I am a lifelong atheist and I agree with what most other posters have said... I grew up dong the "christmas thing" but my parents were not religious so it was pretty much all about the presents. I've had financial hard times for the last ten years so we only buy presents for my son... my parents don't want anything, my wife and I will exchange a gag gift but that's about it. I hate christmas music, always have, I throw on some Godsmack and rock out but we do put up a tree and decorate it... I consider that more of a family thing than any religious event. I've always said "Happy Holidays" because I have so many friends from different places who have different beliefs, so I catch a little grief from my whacked out christian friends but I just brush it off.
I love Christmas. I love the trees, presents, food, music, family time, Santa, cheesy Christmas movies and specials, the whole lot of it. I'm even thinking about going to church on Christmas Eve. Christmas has always been so full of tradition and such an important and fun family event, that it would be really sad to give it up. I don't pray, I don't believe that Jesus was the incarnation of God. But I do enjoy the deeper meanings of love, joy, peace, goodwill, that I'm reminded of each December. I think those things are important, and I don't think it's taking away anyone's 'atheist card' to celebrate those things. I'm not trying to prove anything to anyone, and unlike my beliefs when I was a Christian, by doing things that are not consistent with my current belief system, I'm not engaging in any kind of sin. I'm not impressing anyone, I'm just enjoying my life.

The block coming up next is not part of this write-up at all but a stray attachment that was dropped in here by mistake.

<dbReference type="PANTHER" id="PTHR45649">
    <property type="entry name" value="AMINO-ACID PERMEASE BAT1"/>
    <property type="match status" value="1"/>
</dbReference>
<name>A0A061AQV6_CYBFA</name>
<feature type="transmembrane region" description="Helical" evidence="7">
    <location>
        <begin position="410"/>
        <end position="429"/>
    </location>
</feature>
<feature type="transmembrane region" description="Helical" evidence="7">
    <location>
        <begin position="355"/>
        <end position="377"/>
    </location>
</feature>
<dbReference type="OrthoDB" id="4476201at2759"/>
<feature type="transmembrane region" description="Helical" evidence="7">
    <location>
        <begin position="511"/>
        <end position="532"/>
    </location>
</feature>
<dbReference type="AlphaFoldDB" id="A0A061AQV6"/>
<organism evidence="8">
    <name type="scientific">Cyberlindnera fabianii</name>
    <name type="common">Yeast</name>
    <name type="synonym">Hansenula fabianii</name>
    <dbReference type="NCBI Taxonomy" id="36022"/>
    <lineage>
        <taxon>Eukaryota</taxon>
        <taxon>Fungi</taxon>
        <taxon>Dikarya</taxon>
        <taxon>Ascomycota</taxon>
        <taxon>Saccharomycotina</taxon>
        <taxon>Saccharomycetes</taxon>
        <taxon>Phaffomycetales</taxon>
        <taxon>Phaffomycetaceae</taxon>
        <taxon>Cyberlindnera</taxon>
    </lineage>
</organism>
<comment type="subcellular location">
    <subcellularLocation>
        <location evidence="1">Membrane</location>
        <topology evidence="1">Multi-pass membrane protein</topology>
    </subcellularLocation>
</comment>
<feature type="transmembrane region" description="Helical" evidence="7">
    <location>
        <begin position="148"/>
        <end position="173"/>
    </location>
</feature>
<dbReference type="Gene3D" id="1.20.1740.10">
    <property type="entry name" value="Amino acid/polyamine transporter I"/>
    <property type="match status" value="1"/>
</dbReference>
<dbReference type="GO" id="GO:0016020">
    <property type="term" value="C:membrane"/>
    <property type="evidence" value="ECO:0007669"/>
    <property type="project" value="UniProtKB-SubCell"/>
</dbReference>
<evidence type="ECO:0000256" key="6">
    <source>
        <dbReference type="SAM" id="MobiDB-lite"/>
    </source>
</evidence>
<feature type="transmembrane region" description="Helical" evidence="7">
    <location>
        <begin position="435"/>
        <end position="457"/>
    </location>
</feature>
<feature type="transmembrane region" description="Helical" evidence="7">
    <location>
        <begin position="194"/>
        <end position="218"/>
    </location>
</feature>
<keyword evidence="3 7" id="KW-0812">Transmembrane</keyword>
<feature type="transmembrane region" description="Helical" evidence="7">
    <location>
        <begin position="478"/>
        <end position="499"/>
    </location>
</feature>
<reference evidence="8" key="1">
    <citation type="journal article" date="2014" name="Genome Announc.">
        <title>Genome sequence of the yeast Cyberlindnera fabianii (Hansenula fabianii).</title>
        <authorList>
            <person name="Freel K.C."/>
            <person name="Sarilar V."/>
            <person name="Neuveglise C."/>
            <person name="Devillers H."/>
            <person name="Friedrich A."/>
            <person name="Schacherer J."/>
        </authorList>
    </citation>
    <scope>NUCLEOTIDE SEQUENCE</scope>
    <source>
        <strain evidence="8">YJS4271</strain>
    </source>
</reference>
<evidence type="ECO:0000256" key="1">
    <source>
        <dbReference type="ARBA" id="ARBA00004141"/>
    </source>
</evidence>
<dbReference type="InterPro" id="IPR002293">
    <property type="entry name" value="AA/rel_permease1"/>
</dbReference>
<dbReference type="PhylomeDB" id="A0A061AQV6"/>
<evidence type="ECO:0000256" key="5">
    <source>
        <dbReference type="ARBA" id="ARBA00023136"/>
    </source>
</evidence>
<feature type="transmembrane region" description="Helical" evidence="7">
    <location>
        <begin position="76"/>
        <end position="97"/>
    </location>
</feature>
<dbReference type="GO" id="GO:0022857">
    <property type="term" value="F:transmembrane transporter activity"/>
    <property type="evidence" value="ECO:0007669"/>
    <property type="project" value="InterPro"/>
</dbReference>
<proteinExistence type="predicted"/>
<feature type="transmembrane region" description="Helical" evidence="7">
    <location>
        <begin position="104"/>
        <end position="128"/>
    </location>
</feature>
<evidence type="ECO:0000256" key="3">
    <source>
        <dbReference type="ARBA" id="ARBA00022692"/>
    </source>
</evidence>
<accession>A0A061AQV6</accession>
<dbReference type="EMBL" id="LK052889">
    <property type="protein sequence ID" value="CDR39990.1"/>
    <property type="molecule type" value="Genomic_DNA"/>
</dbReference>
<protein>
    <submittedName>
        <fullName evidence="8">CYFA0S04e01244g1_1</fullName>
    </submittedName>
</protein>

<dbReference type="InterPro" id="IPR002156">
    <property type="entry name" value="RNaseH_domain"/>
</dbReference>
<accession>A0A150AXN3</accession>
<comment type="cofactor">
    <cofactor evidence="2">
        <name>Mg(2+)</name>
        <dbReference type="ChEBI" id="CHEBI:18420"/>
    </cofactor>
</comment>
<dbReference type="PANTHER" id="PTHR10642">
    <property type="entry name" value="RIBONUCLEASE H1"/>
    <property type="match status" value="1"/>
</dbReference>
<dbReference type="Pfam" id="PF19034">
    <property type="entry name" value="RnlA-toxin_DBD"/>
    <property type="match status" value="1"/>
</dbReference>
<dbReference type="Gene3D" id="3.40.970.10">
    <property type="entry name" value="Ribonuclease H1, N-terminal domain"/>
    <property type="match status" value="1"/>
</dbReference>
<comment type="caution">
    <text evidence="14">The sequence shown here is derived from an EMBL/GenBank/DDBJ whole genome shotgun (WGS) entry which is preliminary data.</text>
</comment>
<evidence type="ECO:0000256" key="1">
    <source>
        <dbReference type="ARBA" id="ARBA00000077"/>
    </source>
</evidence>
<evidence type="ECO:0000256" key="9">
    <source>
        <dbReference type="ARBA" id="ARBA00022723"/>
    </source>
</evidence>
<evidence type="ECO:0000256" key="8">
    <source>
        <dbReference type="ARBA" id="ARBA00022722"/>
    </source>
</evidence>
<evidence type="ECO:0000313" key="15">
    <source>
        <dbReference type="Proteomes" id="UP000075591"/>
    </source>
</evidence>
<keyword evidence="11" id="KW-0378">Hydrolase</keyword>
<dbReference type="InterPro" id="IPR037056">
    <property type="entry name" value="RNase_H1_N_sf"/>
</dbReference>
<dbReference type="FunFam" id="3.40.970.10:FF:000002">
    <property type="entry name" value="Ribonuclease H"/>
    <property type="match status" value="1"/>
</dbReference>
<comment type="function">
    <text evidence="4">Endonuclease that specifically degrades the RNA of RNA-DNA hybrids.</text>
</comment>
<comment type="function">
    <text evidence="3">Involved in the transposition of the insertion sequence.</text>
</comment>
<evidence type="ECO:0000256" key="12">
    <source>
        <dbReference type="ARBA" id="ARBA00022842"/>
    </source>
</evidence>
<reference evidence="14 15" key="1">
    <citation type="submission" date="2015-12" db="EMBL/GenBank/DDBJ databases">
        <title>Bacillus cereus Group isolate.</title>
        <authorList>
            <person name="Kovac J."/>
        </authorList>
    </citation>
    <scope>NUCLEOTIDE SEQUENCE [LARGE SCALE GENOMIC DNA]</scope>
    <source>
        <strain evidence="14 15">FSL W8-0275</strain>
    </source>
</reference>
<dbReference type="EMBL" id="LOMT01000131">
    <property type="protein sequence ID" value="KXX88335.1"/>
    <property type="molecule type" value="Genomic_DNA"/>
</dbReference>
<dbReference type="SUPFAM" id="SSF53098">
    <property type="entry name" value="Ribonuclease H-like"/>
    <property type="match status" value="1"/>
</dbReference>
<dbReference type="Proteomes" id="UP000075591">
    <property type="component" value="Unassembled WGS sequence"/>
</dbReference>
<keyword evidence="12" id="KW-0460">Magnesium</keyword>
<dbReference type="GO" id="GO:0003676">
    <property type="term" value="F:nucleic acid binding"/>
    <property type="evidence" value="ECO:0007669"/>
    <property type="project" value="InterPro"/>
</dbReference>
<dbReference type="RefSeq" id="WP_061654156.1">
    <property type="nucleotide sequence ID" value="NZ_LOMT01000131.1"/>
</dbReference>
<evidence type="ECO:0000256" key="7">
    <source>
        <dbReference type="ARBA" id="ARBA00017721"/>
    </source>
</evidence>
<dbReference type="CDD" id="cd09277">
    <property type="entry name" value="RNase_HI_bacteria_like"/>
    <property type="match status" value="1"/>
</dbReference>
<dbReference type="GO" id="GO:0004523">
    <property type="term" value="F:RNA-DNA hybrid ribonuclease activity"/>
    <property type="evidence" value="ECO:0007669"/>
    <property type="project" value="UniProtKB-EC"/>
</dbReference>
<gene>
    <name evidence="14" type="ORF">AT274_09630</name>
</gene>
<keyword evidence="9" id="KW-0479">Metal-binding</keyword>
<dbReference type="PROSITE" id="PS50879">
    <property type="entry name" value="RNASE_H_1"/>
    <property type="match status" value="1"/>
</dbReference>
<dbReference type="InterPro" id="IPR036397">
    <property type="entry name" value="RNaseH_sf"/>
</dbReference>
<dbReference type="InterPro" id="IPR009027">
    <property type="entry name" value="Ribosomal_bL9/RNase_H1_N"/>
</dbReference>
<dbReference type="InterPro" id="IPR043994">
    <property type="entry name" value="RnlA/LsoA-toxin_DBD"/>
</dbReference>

Watching this video...:
I was a little alarmed by David Silverman's stance on CHristmas. He seems to think it's important to remove it... I'm an atheist but i'd like to see David SIlverman focus on higher-level issues. Christmas to me is a tradition about family and giving. Just because many associate it with Christianity doesn't mean we need to remove it as a government holiday in my books. It's not so much an issue of church vs. state in my books.